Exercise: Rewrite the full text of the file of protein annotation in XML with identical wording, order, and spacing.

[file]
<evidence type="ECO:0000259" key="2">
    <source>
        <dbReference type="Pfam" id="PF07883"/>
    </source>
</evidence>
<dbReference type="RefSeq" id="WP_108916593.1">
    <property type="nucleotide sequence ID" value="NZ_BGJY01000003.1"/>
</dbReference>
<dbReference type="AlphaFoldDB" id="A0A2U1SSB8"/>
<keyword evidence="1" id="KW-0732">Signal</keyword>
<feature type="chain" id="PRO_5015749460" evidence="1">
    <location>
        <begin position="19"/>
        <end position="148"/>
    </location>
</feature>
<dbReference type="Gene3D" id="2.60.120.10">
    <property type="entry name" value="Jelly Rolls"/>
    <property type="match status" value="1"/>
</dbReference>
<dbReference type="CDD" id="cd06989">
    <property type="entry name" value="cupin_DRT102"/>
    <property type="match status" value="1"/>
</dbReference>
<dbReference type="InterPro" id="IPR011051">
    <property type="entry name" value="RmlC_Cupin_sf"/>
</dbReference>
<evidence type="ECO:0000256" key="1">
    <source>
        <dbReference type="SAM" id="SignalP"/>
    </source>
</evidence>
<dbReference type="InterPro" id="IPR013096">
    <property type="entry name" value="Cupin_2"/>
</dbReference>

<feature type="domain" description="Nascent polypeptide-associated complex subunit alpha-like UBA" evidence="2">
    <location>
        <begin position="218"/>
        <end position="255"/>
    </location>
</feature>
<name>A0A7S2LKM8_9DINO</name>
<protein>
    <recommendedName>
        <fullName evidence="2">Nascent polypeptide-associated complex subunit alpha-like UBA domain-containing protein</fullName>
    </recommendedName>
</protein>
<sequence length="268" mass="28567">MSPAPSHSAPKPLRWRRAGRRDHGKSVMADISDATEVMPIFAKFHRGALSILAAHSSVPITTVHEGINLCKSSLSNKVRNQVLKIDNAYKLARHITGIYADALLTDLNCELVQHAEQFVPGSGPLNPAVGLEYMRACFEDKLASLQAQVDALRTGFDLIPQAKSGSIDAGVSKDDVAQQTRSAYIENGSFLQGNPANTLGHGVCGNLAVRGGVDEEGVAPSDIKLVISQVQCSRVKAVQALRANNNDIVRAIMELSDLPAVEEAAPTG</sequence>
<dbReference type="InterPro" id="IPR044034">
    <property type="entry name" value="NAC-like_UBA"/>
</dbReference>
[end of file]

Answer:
<evidence type="ECO:0000259" key="2">
    <source>
        <dbReference type="Pfam" id="PF07883"/>
    </source>
</evidence>
<dbReference type="RefSeq" id="WP_108916593.1">
    <property type="nucleotide sequence ID" value="NZ_BGJY01000003.1"/>
</dbReference>
<dbReference type="AlphaFoldDB" id="A0A2U1SSB8"/>
<keyword evidence="1" id="KW-0732">Signal</keyword>
<feature type="chain" id="PRO_5015749460" evidence="1">
    <location>
        <begin position="19"/>
        <end position="148"/>
    </location>
</feature>
<dbReference type="Gene3D" id="2.60.120.10">
    <property type="entry name" value="Jelly Rolls"/>
    <property type="match status" value="1"/>
</dbReference>
<dbReference type="CDD" id="cd06989">
    <property type="entry name" value="cupin_DRT102"/>
    <property type="match status" value="1"/>
</dbReference>
<dbReference type="InterPro" id="IPR011051">
    <property type="entry name" value="RmlC_Cupin_sf"/>
</dbReference>
<evidence type="ECO:0000256" key="1">
    <source>
        <dbReference type="SAM" id="SignalP"/>
    </source>
</evidence>
<dbReference type="InterPro" id="IPR013096">
    <property type="entry name" value="Cupin_2"/>
</dbReference>

<feature type="domain" description="Nascent polypeptide-associated complex subunit alpha-like UBA" evidence="2">
    <location>
        <begin position="218"/>
        <end position="255"/>
    </location>
</feature>
<name>A0A7S2LKM8_9DINO</name>
<protein>
    <recommendedName>
        <fullName evidence="2">Nascent polypeptide-associated complex subunit alpha-like UBA domain-containing protein</fullName>
    </recommendedName>
</protein>
<sequence length="268" mass="28567">MSPAPSHSAPKPLRWRRAGRRDHGKSVMADISDATEVMPIFAKFHRGALSILAAHSSVPITTVHEGINLCKSSLSNKVRNQVLKIDNAYKLARHITGIYADALLTDLNCELVQHAEQFVPGSGPLNPAVGLEYMRACFEDKLASLQAQVDALRTGFDLIPQAKSGSIDAGVSKDDVAQQTRSAYIENGSFLQGNPANTLGHGVCGNLAVRGGVDEEGVAPSDIKLVISQVQCSRVKAVQALRANNNDIVRAIMELSDLPAVEEAAPTG</sequence>
<dbReference type="InterPro" id="IPR044034">
    <property type="entry name" value="NAC-like_UBA"/>
</dbReference>